Yes, another post on trade policy and global labor rights that will be sure to get me into the LGM Top 10 posts of 2017!
This essay on the relationship between migratory labor and supply chain exploitation in the apparel industry, including making links between the likelihood of climate change causing even more possibilities for exploitation because of the huge number of refugees, is basically right on. But I think it does fall short of nailing down a reasonable answer to these problems. Certainly global labor solidarity is absolutely critical and connecting the labor and climate justice movements great. But I continue to maintain that I see no end game to these problems without holding western corporations accountable for what happens in their supply chains. That happens through both trade agreements with legally enforceable labor and environmental standards. It happens through the U.S. and other nations creating import standards. And it happens through allowing workers around the world to use U.S. courts (and other national courts) for enforcement of those standards.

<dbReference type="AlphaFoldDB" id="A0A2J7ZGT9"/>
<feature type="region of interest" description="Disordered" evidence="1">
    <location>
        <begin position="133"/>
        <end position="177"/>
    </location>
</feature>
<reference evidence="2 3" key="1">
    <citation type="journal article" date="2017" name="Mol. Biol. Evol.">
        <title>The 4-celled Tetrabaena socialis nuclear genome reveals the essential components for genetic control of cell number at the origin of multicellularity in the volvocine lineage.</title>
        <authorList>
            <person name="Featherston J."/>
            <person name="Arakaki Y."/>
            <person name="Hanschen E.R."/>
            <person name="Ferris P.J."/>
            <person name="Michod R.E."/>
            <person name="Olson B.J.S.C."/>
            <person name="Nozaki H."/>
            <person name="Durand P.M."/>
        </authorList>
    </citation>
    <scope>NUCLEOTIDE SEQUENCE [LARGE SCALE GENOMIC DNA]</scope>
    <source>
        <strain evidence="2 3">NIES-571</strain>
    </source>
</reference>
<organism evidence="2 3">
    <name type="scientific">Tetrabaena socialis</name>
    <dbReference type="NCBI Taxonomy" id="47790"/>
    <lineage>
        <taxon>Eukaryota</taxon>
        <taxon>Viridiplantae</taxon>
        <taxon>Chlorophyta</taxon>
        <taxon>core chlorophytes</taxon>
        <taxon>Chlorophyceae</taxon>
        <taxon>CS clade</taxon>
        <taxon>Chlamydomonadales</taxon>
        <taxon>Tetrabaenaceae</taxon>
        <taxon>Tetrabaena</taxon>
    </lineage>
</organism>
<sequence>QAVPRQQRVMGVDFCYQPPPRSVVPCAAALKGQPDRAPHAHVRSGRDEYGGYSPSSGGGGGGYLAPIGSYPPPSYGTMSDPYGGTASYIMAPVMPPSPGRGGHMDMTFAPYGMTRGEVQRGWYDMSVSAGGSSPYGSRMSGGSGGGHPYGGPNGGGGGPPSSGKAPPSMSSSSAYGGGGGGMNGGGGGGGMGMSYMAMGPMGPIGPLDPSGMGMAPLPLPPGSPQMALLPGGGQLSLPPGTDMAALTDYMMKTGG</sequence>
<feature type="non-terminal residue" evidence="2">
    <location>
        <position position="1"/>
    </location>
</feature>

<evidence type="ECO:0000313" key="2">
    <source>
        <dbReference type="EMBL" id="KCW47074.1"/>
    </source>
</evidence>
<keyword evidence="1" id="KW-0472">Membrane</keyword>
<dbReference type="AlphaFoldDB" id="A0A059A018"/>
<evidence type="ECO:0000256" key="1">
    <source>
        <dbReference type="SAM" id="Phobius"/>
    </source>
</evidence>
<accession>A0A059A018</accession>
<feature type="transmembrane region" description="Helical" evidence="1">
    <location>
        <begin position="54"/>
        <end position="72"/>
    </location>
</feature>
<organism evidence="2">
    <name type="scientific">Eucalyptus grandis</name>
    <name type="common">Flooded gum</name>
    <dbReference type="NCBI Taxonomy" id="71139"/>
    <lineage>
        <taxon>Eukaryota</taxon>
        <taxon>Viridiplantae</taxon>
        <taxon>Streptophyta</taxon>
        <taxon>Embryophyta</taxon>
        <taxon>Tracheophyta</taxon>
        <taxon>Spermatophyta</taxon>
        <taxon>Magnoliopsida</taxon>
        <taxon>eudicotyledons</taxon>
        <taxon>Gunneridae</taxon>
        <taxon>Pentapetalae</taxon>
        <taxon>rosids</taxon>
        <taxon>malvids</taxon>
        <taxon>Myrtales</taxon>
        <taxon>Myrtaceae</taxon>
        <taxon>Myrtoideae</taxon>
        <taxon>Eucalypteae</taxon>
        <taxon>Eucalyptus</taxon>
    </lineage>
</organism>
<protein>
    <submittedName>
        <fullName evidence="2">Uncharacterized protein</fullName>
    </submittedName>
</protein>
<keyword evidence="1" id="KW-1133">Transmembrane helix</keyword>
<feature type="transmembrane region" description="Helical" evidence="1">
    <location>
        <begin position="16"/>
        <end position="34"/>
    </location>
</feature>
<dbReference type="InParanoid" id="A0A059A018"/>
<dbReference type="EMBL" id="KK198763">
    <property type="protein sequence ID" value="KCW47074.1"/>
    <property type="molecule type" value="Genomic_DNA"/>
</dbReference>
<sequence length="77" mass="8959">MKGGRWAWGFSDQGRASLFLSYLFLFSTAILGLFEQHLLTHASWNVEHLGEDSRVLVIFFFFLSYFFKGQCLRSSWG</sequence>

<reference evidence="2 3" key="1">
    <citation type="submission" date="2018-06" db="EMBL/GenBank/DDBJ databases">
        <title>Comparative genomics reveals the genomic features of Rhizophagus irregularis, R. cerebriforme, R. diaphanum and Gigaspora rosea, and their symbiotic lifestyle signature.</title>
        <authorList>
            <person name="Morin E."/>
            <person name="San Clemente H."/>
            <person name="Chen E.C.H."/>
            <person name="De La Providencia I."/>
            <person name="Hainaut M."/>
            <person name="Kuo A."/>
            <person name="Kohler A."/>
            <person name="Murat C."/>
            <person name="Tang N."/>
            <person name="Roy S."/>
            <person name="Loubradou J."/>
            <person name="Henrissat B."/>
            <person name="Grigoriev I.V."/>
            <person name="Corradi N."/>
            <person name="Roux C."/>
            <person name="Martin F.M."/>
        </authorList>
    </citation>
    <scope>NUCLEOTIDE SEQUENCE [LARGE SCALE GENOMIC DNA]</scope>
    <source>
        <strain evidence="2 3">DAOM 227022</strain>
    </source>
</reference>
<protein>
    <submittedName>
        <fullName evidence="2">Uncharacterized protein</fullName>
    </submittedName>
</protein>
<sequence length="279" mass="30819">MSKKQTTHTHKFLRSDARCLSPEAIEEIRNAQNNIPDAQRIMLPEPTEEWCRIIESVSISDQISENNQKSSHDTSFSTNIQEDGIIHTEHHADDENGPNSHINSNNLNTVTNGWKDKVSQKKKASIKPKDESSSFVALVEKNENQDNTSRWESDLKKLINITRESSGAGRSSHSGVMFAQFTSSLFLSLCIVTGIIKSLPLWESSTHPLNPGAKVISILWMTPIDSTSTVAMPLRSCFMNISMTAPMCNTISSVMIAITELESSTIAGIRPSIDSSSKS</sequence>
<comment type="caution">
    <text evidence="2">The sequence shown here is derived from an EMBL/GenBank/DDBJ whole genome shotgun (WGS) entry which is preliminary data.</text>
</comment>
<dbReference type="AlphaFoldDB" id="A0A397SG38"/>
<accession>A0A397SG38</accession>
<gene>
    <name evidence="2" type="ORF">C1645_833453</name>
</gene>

Sadly, there are always going to be migrant laborers. But they don’t per se have to be exploited by the apparel industry. At the very least, we can force the retailers at the top of the food chain to take accountability for their suppliers. That is the single most effective way to do something about this problem and creating the legal framework to regulate that process is more realistic than hoping for international labor solidarity and workplace organizing, which is exceptionally slow and difficult, desperately needed as it is.